OTTAWA, TORONTO The federal government is extending its reach into Canada's financial system in a bid to support banks and borrowers, making almost $70-billion in new credit available and planning new powers such as the ability to buy stakes in financial institutions should they need capital injections.
The budget includes measures to grease mortgage lending, auto financing and business borrowing, as well as tools to backstop the borrowing of Canadian banks and insurers, in the wake of the financial crisis that has sucked the air out of a number of lending markets.
Coupled with measures announced late last year, the increase in what Ottawa calls its “Extraordinary Financing Framework” means the government will be providing up to $200-billion to the country's credit markets.
Finance Minister Jim Flaherty also proposes giving himself and the Canada Deposit Insurance Corp. new powers to promote financial stability if necessary, including the ability to buy stakes in banks and provide loans and lines of credit. Under the proposal, CDIC could even establish a new bank that could possibly buy up bad assets to aid banks.
“It's all about flexibility, about having more tools in the toolkit should they be required,” Blair Keefe, a financial services lawyer with Torys LLP, said of the new powers. “Neither the government nor industry expects them to be necessary, but everyone believes that it is desirable to have the maximum flexibility to address matters as they unfold.”
While most of the measures had been rumoured, the fact that the government did so many was a surprise to many analysts.
“Over all, they are the right moves for liquidity,” said Mark Chandler, a fixed income strategist at RBC Capital Markets, adding that all may not be necessary and “come to fruition.”
Even so, Ottawa needs to give “serious thought” to further expanding asset purchases to loosen other areas of the credit markets, said Eric Lascelles, chief economics and rates strategist at TD Securities. One possibility would be to purchase home equity line of credit loans from banks, which would free up more capital for lending.
He also questioned the idea of giving money to Export Development Canada and the Business Development Bank of Canada in a bid to make more loans available.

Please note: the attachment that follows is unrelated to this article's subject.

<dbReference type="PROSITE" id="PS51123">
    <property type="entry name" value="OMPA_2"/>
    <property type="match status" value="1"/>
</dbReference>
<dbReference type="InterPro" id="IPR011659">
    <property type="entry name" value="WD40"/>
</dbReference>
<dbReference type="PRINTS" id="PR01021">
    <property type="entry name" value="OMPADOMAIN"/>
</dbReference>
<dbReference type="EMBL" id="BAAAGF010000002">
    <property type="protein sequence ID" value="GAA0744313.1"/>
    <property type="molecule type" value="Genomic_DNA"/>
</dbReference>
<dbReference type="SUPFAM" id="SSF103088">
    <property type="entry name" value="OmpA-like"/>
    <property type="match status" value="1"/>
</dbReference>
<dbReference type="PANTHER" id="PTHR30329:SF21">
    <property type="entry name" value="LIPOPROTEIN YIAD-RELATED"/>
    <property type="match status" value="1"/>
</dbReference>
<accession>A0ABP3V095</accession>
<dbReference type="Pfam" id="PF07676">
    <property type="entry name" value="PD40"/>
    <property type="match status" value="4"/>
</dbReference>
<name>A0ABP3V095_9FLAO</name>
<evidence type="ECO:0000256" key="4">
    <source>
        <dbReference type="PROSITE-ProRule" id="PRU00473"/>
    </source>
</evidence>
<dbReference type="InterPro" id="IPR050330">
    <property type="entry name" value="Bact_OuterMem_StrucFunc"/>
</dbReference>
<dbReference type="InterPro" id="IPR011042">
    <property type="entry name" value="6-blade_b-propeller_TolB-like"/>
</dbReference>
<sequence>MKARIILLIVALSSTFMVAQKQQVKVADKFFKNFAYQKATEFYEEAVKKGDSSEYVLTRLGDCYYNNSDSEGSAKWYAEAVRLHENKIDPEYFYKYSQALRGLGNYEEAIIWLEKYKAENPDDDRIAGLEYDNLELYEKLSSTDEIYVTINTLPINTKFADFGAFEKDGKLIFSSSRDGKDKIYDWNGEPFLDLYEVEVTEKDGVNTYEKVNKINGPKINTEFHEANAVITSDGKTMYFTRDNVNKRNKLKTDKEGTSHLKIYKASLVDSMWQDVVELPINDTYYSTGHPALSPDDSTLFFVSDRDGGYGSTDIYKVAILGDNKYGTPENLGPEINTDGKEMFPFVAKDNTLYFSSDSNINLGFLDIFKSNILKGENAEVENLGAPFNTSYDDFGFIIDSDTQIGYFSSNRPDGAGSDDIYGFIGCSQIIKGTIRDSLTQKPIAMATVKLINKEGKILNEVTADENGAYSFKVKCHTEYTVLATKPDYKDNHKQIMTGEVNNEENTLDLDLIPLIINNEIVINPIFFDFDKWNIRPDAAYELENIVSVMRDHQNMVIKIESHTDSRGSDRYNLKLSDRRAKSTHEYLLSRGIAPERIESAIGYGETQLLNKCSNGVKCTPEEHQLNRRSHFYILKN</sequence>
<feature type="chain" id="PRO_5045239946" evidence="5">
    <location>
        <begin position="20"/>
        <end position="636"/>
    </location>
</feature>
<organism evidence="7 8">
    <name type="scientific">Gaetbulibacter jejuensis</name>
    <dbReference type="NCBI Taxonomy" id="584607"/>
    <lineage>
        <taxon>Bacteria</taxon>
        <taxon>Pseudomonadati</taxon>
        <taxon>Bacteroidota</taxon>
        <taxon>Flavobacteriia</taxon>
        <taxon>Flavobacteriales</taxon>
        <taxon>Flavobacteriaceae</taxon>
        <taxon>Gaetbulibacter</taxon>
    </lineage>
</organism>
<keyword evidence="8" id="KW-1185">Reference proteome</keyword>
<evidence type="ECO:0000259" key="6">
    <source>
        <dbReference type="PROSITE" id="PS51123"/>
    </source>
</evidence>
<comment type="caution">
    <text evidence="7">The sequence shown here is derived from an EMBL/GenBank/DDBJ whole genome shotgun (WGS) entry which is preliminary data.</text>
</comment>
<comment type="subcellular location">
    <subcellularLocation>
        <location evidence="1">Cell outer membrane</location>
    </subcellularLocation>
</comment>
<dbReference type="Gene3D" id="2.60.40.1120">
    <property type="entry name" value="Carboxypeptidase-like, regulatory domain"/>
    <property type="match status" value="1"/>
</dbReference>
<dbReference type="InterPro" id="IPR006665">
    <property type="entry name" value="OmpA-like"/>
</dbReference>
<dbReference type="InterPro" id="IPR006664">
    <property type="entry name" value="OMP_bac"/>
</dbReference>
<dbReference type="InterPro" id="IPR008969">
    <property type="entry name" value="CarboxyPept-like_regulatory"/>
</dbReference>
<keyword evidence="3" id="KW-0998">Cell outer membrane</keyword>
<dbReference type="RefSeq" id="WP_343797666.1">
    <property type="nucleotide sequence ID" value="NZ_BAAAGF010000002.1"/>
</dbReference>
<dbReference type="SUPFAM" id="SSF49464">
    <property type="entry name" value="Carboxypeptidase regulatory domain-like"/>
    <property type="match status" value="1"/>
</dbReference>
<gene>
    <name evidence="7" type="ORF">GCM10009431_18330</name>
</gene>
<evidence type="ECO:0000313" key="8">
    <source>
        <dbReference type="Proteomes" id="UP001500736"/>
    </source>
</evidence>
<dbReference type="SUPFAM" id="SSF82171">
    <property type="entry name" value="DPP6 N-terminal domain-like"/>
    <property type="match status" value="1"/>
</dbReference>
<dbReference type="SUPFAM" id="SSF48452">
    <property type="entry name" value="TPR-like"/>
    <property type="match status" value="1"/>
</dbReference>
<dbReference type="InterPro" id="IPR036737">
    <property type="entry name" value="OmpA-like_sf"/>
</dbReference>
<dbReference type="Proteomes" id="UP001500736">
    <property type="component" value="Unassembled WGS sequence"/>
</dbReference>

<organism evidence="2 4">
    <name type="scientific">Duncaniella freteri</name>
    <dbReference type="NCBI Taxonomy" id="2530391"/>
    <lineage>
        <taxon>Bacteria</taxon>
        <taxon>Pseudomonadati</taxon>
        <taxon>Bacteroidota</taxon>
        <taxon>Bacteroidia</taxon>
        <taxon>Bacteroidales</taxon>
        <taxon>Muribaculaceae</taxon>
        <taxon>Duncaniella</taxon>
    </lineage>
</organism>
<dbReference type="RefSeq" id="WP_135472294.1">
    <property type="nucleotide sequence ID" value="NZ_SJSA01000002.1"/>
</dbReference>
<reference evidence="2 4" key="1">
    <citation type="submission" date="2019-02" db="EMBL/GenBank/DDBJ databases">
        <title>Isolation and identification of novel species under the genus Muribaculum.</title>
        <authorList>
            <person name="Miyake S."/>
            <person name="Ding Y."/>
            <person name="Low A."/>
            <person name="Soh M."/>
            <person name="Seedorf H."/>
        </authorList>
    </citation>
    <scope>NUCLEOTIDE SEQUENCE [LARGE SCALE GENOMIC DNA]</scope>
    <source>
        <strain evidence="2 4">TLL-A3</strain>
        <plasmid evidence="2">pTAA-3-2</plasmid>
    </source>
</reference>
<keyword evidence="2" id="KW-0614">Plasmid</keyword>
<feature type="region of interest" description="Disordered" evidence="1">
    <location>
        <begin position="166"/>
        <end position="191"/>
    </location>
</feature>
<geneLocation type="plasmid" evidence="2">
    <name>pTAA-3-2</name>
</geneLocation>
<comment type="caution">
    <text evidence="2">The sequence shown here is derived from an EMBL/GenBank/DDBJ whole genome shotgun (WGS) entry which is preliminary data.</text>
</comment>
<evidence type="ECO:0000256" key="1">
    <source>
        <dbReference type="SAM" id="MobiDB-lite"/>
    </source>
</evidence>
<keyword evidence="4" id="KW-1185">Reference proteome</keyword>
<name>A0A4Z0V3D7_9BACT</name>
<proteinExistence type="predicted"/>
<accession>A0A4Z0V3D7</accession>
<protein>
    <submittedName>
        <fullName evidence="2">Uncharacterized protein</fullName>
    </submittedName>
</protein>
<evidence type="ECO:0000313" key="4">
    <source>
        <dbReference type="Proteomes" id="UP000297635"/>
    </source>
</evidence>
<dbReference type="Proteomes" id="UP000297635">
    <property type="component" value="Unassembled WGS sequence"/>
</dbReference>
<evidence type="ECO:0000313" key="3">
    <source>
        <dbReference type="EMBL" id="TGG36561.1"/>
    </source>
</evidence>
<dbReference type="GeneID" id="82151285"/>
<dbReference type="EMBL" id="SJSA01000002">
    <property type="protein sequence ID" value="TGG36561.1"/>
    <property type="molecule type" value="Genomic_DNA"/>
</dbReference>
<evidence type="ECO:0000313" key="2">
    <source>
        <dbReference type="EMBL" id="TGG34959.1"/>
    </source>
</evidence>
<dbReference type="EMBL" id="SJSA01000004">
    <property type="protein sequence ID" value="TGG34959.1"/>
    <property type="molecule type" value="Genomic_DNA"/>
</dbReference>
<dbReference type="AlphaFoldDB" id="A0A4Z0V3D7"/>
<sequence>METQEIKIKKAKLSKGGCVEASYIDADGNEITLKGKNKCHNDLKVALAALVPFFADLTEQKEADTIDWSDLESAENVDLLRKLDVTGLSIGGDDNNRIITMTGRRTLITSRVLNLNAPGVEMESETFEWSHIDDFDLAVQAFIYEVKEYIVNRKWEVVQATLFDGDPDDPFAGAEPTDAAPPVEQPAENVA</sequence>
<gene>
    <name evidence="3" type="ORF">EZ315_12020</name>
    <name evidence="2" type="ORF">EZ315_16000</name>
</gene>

“It is an open question whether the money allocated to BDB and EDC could be better served propping up the corporate bond market,” Mr. Lascelles said.
The government will also ruffle feathers on Bay St. because it expects to earn a profit from its aid programs over all, and will charge financial institutions market prices to access the facilities for mortgages and vehicle loans and leases. The interventions are expected “to generate a positive return for the government over all,” and therefore have no fiscal cost, the budget said.
Bank of Nova Scotia chief executive officer Rick Waugh recently warned that the banking sector needs moral support from Ottawa at this time, and not to be viewed as a source of government revenue.
The government is also requiring banks to provide consumers with a minimum grace period for credit card purchases, and boost disclosure to cardholders.
Kevin Stanton, president of MasterCard Canada, suggested the government needs to be wary of raising costs for banks that issue credit cards.
“I think that, in trying to address perceived ills, we have to make sure that there are ills, and we have to be aware of unintended consequences of making adjustments to one part of an overall contractual arrangement between a consumer and a financial institution,” he said.
Rocky global credit markets have raised borrowing costs for Canadian financial institutions, the budget notes, and actions that other countries are taking to help their institutions risk putting those in Canada at a competitive disadvantage.